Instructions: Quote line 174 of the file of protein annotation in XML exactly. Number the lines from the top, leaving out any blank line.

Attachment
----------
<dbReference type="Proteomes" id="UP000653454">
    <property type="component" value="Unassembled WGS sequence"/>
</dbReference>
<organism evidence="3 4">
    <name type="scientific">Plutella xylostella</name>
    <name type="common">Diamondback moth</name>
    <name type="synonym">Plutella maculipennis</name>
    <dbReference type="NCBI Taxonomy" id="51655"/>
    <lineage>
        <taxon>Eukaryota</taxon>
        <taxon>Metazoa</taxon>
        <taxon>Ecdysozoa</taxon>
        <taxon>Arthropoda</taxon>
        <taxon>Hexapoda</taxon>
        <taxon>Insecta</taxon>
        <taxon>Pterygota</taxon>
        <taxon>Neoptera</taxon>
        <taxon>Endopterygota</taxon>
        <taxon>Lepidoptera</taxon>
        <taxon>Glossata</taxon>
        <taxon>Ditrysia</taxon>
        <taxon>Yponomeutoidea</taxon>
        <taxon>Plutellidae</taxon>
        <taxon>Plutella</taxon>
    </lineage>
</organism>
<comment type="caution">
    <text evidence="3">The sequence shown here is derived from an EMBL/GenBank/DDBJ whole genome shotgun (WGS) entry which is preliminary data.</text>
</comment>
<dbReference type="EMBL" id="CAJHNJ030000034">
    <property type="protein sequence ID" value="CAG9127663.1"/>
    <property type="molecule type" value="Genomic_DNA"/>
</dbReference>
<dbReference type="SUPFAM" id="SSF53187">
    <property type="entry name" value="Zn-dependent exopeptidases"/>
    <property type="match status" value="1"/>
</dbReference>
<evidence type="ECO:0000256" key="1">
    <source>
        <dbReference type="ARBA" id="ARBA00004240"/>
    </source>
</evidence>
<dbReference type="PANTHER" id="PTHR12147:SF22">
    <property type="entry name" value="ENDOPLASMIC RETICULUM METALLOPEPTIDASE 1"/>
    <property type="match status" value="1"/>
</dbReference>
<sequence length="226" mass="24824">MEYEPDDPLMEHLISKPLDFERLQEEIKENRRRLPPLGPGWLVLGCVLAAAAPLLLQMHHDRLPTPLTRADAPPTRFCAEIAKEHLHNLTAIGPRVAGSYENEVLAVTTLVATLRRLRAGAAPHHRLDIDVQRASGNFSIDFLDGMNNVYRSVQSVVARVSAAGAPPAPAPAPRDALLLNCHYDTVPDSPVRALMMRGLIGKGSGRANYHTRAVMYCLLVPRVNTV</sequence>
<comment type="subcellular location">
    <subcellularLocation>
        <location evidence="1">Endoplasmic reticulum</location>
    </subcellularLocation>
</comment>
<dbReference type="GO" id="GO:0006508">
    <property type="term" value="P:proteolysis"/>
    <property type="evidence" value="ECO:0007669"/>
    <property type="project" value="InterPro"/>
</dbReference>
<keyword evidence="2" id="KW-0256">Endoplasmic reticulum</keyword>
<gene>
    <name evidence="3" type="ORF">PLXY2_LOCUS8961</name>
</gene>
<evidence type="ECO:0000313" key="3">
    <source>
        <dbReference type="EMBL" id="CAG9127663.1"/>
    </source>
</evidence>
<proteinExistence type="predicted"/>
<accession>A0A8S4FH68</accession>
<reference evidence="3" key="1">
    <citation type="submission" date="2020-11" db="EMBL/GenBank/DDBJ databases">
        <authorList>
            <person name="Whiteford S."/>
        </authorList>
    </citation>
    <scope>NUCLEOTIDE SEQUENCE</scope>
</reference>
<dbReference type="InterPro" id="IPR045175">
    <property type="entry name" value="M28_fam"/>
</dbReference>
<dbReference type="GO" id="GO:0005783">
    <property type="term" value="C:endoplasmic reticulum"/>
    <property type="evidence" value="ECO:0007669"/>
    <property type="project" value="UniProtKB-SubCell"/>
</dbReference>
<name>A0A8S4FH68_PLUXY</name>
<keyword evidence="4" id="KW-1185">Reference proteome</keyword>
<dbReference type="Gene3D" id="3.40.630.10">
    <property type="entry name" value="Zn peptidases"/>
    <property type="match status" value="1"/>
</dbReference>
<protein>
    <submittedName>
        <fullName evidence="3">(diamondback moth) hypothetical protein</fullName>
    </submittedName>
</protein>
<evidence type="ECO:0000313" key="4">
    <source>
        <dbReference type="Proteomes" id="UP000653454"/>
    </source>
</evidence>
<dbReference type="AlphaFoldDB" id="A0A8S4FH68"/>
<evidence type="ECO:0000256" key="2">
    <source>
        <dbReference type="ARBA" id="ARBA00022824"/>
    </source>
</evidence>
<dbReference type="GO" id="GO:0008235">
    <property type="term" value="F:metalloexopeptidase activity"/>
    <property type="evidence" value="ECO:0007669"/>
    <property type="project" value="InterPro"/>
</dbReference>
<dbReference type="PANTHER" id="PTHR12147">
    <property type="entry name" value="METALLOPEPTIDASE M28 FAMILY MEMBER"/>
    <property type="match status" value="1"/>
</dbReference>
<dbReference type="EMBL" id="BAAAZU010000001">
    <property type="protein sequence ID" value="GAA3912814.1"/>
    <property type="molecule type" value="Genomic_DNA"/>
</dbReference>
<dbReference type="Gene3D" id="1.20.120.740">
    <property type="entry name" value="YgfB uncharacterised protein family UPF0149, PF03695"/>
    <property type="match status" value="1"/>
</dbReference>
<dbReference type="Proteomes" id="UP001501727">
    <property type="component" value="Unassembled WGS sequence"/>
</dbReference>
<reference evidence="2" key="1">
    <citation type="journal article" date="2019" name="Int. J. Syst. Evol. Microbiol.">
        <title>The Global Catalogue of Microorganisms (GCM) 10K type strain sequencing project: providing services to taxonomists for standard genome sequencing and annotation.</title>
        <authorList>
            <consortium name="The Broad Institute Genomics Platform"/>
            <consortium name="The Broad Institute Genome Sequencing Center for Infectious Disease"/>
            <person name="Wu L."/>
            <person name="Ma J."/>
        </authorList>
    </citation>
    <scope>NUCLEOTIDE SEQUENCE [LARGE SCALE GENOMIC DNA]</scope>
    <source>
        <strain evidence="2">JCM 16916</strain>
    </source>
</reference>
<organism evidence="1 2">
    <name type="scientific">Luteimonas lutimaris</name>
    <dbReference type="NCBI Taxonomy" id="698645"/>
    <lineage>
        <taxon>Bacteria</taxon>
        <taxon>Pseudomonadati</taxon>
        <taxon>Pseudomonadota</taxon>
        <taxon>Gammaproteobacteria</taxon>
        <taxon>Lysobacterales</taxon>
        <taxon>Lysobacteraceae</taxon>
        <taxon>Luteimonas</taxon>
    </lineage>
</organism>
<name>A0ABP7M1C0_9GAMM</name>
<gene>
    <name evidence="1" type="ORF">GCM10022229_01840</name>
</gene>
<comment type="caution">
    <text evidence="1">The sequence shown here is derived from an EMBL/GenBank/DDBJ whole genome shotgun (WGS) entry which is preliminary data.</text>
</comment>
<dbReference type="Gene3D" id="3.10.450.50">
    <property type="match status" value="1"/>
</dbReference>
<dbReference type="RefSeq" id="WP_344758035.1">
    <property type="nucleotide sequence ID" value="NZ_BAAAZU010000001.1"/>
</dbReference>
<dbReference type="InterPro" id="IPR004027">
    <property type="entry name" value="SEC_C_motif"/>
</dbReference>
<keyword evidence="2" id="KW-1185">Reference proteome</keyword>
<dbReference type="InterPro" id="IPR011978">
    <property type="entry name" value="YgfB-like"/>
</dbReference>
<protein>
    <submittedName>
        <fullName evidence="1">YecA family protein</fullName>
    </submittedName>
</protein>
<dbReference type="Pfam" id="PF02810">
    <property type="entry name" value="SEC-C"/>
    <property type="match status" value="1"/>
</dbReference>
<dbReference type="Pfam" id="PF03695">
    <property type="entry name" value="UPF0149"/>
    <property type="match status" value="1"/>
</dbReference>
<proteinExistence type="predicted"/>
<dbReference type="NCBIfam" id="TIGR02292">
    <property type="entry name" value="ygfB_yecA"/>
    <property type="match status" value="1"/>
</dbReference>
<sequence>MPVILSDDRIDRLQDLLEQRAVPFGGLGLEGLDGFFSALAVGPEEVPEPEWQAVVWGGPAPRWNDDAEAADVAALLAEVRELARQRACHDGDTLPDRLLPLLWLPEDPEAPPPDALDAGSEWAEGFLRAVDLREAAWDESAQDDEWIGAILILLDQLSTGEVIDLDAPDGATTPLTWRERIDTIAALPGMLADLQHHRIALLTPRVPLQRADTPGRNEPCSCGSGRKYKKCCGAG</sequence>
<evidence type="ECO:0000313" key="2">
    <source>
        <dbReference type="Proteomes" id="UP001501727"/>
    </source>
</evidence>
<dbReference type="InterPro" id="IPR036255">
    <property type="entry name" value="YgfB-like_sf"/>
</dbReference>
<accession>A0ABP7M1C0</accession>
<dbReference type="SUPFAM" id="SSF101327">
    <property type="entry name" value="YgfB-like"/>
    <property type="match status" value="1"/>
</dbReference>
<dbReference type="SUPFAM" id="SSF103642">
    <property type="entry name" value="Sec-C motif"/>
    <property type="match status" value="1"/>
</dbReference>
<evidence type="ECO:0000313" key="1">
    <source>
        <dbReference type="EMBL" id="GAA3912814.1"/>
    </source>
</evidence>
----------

</dbReference>